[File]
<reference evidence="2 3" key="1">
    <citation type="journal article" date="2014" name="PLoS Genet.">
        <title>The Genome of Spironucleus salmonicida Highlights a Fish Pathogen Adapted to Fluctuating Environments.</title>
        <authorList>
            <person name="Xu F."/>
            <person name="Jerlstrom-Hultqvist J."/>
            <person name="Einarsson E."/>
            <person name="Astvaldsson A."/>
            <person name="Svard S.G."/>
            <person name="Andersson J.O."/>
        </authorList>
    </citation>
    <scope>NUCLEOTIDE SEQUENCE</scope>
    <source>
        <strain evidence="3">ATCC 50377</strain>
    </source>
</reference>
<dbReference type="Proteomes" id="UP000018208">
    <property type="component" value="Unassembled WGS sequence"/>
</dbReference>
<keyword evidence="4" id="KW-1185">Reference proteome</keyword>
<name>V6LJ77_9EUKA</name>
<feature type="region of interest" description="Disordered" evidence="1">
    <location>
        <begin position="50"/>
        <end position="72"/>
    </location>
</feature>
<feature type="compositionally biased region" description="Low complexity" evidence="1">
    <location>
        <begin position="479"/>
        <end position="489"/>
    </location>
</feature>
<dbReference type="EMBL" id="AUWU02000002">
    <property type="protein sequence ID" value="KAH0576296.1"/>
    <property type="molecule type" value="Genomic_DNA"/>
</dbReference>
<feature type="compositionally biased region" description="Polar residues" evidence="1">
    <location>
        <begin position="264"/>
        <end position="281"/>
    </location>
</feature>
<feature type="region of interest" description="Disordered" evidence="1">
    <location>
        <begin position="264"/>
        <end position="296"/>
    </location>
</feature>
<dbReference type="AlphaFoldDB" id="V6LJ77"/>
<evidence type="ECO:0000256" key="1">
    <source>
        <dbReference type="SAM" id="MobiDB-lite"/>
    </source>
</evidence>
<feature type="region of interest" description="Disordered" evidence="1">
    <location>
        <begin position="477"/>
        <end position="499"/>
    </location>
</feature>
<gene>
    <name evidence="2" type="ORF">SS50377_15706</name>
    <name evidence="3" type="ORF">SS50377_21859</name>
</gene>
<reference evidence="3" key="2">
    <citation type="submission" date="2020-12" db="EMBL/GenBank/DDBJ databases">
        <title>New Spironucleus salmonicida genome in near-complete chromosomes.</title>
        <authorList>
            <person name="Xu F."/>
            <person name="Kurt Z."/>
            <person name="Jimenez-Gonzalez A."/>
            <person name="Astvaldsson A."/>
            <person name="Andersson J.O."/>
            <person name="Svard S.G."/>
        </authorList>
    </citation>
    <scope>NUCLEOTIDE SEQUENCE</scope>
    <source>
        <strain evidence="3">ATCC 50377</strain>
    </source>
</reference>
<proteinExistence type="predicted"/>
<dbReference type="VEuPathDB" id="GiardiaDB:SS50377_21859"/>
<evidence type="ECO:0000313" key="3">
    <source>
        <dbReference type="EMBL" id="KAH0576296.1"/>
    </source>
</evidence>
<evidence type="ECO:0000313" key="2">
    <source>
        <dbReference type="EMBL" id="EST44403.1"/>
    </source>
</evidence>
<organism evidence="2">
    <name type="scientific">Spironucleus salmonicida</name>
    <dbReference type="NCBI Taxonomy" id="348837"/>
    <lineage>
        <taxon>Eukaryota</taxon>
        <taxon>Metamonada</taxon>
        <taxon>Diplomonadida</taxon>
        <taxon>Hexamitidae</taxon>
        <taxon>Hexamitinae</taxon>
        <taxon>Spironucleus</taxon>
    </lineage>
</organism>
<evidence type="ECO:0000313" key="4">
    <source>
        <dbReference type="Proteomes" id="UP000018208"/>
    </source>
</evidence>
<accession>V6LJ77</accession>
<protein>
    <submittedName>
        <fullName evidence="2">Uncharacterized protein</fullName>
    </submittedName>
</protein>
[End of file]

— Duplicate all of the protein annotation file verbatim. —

<reference evidence="2 3" key="1">
    <citation type="journal article" date="2014" name="PLoS Genet.">
        <title>The Genome of Spironucleus salmonicida Highlights a Fish Pathogen Adapted to Fluctuating Environments.</title>
        <authorList>
            <person name="Xu F."/>
            <person name="Jerlstrom-Hultqvist J."/>
            <person name="Einarsson E."/>
            <person name="Astvaldsson A."/>
            <person name="Svard S.G."/>
            <person name="Andersson J.O."/>
        </authorList>
    </citation>
    <scope>NUCLEOTIDE SEQUENCE</scope>
    <source>
        <strain evidence="3">ATCC 50377</strain>
    </source>
</reference>
<dbReference type="Proteomes" id="UP000018208">
    <property type="component" value="Unassembled WGS sequence"/>
</dbReference>
<keyword evidence="4" id="KW-1185">Reference proteome</keyword>
<name>V6LJ77_9EUKA</name>
<feature type="region of interest" description="Disordered" evidence="1">
    <location>
        <begin position="50"/>
        <end position="72"/>
    </location>
</feature>
<feature type="compositionally biased region" description="Low complexity" evidence="1">
    <location>
        <begin position="479"/>
        <end position="489"/>
    </location>
</feature>
<dbReference type="EMBL" id="AUWU02000002">
    <property type="protein sequence ID" value="KAH0576296.1"/>
    <property type="molecule type" value="Genomic_DNA"/>
</dbReference>
<feature type="compositionally biased region" description="Polar residues" evidence="1">
    <location>
        <begin position="264"/>
        <end position="281"/>
    </location>
</feature>
<feature type="region of interest" description="Disordered" evidence="1">
    <location>
        <begin position="264"/>
        <end position="296"/>
    </location>
</feature>
<dbReference type="AlphaFoldDB" id="V6LJ77"/>
<evidence type="ECO:0000256" key="1">
    <source>
        <dbReference type="SAM" id="MobiDB-lite"/>
    </source>
</evidence>
<feature type="region of interest" description="Disordered" evidence="1">
    <location>
        <begin position="477"/>
        <end position="499"/>
    </location>
</feature>
<gene>
    <name evidence="2" type="ORF">SS50377_15706</name>
    <name evidence="3" type="ORF">SS50377_21859</name>
</gene>
<reference evidence="3" key="2">
    <citation type="submission" date="2020-12" db="EMBL/GenBank/DDBJ databases">
        <title>New Spironucleus salmonicida genome in near-complete chromosomes.</title>
        <authorList>
            <person name="Xu F."/>
            <person name="Kurt Z."/>
            <person name="Jimenez-Gonzalez A."/>
            <person name="Astvaldsson A."/>
            <person name="Andersson J.O."/>
            <person name="Svard S.G."/>
        </authorList>
    </citation>
    <scope>NUCLEOTIDE SEQUENCE</scope>
    <source>
        <strain evidence="3">ATCC 50377</strain>
    </source>
</reference>
<proteinExistence type="predicted"/>
<dbReference type="VEuPathDB" id="GiardiaDB:SS50377_21859"/>
<evidence type="ECO:0000313" key="3">
    <source>
        <dbReference type="EMBL" id="KAH0576296.1"/>
    </source>
</evidence>
<evidence type="ECO:0000313" key="2">
    <source>
        <dbReference type="EMBL" id="EST44403.1"/>
    </source>
</evidence>
<organism evidence="2">
    <name type="scientific">Spironucleus salmonicida</name>
    <dbReference type="NCBI Taxonomy" id="348837"/>
    <lineage>
        <taxon>Eukaryota</taxon>
        <taxon>Metamonada</taxon>
        <taxon>Diplomonadida</taxon>
        <taxon>Hexamitidae</taxon>
        <taxon>Hexamitinae</taxon>
        <taxon>Spironucleus</taxon>
    </lineage>
</organism>
<evidence type="ECO:0000313" key="4">
    <source>
        <dbReference type="Proteomes" id="UP000018208"/>
    </source>
</evidence>
<accession>V6LJ77</accession>
<protein>
    <submittedName>
        <fullName evidence="2">Uncharacterized protein</fullName>
    </submittedName>
</protein>